Triplet state lifetime measurements of InTPP in DMSO were made using a laser flash photolysis spectrometer, which allowed the simultaneous capture of the transient absorption spectrum (l = 300-800 nm) and the transient kinetics at a single wavelength. Solutions were deaerated by nitrogen bubbling. The InTPP concentrations (27 µmol L–1) at 355 nm were adjusted in order to obtain an absorbance on the order of 0.4, what assure a good population of the excited state and all further process. The triplet state was studied by laser flash photolysis, as previously described, using a system reported in detail elsewhere.23,24 Briefly, the system uses the third harmonic (355 nm) of an Nd-YAG laser. The pulse length was 8 ns, the beam diameter incident on the sample was 6 mm, and the repetition rate was 10 Hz. The pulse energy was typically 30 mJ per pulse as measured with a Field Master power meter with L-30V head. A 400 W tungsten-halogen lamp was used as the probe. The lamp beam is collimated (1 mm in diameter) through the sample in the cell holder, which is held in a cuvette 1 cm pathlenght. The growth-decay kinetics were measured at a single wavelength using a monochromator (M300 from Bentham), and a photomultiplier (Hamamatsu, model R928P). Transient decays were averaged using a Tetronix TDS 340A digital oscilloscope. The stored digitized kinetic decays were transferred to a personal computer (PC) for analysis with software supplied by Edinburgh Instruments (Livingston, UK). Pheophorbide-a (10 µmol L–1) in DMSO was used as the standard to evaluate the triplet lifetime (100 µs).25

Quantum yield of singlet oxygen generation

Singlet oxygen measurements were based on direct determination by infrared luminescence measurements at 1270 nm, using a system reported in detail elsewhere.24 The FD measurements for InTPP were carried out in DMSO, using pheophorbide-a in deuterated ethanol as the reference (FD= 0.59)26. The absorbance of InTPP (27 µmol L-1) and pheophorbide-a (10 µmol L-1) was 0.4 at 355 nm. The solutions were saturated with high-purity O2 for 40 min before the measurements were made.

The apparatus used in this procedure is the same as that described for the triplet excited state, with small changes. The excitation laser and setup was the same. However, a Germanium Detector model 823A from North Coast Scientific Corporation (Worcestershire, UK-England), operating in a nitrogen-cooled system substituted the photomultiplier. The signal was transferred to the same digital oscilloscope and analysis was carried out with a software supplied by Edinburgh Instruments. A silicon filter was used to avoid any fluorescence signal interferred with the singlet oxygen luminescence. Measurements were conducted using different concentrations and different laser intensities and the observed linearity with zero intercept rules out unwanted phenomena such as ground-state depletion, excited-state self-annihilation or multiphotonic absorption.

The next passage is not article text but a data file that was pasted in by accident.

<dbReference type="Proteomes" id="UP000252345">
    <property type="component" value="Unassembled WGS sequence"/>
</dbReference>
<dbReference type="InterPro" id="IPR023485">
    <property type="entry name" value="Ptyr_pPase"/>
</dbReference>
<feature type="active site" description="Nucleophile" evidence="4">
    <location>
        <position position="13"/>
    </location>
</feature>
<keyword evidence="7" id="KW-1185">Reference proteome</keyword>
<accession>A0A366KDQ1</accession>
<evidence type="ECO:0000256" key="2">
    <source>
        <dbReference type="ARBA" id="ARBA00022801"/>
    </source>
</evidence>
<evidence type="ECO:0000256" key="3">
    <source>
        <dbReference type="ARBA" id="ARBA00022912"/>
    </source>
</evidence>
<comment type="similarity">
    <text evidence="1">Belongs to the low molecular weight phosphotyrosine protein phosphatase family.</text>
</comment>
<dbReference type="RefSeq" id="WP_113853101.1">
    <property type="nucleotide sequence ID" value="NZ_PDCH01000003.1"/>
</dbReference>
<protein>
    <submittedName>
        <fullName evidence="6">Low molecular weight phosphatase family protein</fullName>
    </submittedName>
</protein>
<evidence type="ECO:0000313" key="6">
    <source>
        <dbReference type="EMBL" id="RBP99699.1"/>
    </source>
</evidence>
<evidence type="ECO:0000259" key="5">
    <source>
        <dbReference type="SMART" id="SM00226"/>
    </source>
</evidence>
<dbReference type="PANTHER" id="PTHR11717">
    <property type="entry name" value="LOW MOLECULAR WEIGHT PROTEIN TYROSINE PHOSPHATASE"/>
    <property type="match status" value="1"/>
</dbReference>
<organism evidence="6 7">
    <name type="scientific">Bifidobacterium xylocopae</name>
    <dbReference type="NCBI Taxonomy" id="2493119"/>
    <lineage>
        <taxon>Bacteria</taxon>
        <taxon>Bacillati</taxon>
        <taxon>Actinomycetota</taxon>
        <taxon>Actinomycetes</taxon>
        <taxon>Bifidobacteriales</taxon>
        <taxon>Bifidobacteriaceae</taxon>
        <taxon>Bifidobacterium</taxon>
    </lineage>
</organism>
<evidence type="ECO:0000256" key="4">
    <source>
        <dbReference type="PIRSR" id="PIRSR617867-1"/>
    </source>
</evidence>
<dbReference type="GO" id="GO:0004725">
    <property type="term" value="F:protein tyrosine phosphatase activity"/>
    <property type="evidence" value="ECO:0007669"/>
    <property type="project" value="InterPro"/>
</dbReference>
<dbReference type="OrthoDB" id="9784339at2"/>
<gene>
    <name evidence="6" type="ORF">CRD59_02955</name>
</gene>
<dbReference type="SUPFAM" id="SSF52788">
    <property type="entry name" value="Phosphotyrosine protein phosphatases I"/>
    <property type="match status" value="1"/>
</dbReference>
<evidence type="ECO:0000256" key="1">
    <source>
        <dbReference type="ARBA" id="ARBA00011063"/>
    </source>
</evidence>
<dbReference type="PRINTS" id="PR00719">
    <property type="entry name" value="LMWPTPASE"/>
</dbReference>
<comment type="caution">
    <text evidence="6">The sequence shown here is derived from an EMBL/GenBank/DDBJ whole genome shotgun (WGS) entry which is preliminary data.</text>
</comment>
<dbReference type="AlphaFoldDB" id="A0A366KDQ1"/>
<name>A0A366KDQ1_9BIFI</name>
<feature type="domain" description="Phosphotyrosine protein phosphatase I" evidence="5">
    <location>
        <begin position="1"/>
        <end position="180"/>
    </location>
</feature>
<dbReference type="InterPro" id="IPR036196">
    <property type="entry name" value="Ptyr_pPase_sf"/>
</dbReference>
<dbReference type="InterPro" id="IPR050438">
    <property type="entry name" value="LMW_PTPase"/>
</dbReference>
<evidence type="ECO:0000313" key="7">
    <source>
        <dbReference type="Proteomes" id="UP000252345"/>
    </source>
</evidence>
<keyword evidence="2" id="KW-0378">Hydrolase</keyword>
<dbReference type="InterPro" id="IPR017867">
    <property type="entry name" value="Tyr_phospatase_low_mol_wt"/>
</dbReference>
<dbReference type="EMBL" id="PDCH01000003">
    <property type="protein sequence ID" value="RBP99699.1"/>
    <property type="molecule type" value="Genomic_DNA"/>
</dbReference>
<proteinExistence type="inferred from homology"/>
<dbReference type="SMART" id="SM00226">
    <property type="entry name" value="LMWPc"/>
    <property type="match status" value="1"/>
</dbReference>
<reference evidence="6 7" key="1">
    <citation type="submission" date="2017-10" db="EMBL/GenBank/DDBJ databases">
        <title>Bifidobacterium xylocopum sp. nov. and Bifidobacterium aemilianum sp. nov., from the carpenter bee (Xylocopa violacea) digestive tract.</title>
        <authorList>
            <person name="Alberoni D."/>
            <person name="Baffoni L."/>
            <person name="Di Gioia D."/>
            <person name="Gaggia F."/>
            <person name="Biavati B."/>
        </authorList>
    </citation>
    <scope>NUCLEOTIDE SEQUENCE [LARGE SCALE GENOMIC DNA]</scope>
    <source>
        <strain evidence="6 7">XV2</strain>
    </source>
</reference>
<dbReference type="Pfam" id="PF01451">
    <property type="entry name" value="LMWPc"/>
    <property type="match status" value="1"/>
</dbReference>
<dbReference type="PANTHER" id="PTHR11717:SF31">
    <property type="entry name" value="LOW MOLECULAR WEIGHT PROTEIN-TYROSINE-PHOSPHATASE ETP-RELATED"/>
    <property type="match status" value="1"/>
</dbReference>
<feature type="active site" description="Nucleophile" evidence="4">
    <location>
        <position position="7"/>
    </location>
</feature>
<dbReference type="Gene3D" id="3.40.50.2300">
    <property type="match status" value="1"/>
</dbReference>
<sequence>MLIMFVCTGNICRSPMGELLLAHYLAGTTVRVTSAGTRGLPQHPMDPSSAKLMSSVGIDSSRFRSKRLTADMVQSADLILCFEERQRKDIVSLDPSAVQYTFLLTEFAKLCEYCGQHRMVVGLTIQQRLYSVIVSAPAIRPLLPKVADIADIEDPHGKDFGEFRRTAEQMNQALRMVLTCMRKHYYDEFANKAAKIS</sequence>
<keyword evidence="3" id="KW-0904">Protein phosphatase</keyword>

Dimerization constants of InTPP

InTPP is a hydrophobic compound and the dimerization constant of InTPP (KD) was determined by the Margalit method.27 This method linearizes the data from measurements of fluorescence intensity (F) and has two basic hypotheses: (a) dimers are the dominant aggregates at low concentrations; (b) only the monomer fluoresces, since porphyrins are known to produce dimers and aggregates that are non-fluorescent.27 KD was calculated by equation 1:

where [InTPP]total = [InTPP]monomer + [InTPP]dimer. k is a proportionality constant, F = k[InTPP]monomer, and KD was determined by the slope of the straight line of equation 1. The absorbance of InTPP (0.01-0.04 mmol L–1) at the excitation wavelength were lower than 0.05 to assure a direct proportionality between the emitted fluorescence intensity and the concentration of the monomer. InTPP was dissolved in DMF and them added to an aqueous solution containing phosphate-buffered saline (PBS; pH 7.4), and Tween® 20 (0.45 mmol L–1). The final concentration of DMF was 5% v:v. The concentration of Tween® 20 was kept above its critical micellar concentration (CMC; 0.04 mmol L–1).28 Samples contained in a 1 cm pathlength quartz cuvette were excited at 427 nm and the fluorescence emitted by InTPP was recorded between 580 nm and 700 nm. The experiments were carried out in triplicate.